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Knowledge Categories

Knowledge Categories


The concepts as outlined above incorporate 7 knowledge categories which underpin all learning within geography and these can be seen below.


Location - Understanding geographical location is an essential part of geography. Aspects of knowledge that may be included in this category are:

  • continents
  • oceans
  • regions
  • countries
  • capital cities
  • global position
  • compass directions
  • distances


Physical Features - Physical features are the naturally occurring landforms of environments. They include:

  • hills
  • mountains
  • valleys
  • bodies of water (streams, becks, tarns, rivers, lakes, lagoons)
  • natural resources e.g. the site of copper, tin, zinc (although mines that are created to extract them are human features)


Features that appear natural but are put there or managed by humans are human features (fields, trees, woods, forests. woodland)


Human Features - Human features are things made by or altered by people. They include:

  • urban and suburban settlements (cities/towns)
  • rural settlements (hamlets/villages)
  • leisure facilities
  • manufacturing facilities
  • transport hubs (bus stops/stations/airports/ferry ports)
  • retail outlets
  • farming and agriculture
  • reservoirs and dams
  • power stations


Diversity - Geographical diversity involves looking at how physical, human and cultural elements are differentiated from each other. Even places that are relatively near to each other can have a great deal of geographical diversity.


Some aspects of diversity that may be included in this knowledge category are:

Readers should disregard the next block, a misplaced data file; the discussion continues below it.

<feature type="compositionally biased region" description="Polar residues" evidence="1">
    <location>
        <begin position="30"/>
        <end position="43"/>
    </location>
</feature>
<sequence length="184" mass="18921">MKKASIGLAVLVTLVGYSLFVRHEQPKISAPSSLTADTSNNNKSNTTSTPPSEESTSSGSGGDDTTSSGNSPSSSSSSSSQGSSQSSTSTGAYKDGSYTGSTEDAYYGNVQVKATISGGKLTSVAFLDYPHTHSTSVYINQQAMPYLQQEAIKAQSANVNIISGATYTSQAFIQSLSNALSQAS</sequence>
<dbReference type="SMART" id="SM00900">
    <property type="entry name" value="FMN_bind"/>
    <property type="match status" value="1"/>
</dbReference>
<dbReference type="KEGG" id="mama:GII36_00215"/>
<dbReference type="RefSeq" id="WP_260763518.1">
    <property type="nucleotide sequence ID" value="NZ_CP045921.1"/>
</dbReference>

• various physical characteristics of a region or space, e.g. climate, vegetation, fauna, bodies of water, existing types of relief and landscape.
  • various human characteristics of a region or space, e.g. population density, ethnicity, the nature of the built environment and poverty levels.


Physical Processes - The world is shaped by physical processes which gives rise to the physical features we see in spaces and environments. Some important processes that may be included in this knowledge category are:

  • erosion and deposition associated with rivers and coasts
  • the water cycle
  • ocean circulation
  • climate change
  • earthquakes and volcanoes


 Human Processes - Human processes both influence and are influences by the physical features of environments. In this knowledge category it is important to make links between the two as often as possible so as to explore interconnection, connection and change. Some of the human processes that may be explored are:

  • transport
  • trade
  • migration
  • settlements
  • industry
  • travel
  • leisure and tourism
  • pollution


Techniques - Geographical techniques are a way of both finding out geographical information and communicating it. Some of the geographical techniques are:

  • fieldwork: observation, measuring and recording using various types of sketch maps and more formal mapping.
  • secondary geographical resources: atlases and other research materials
  • map reading e.g symbols, grid references and keys
  • using Geographic Information Systems (GIS)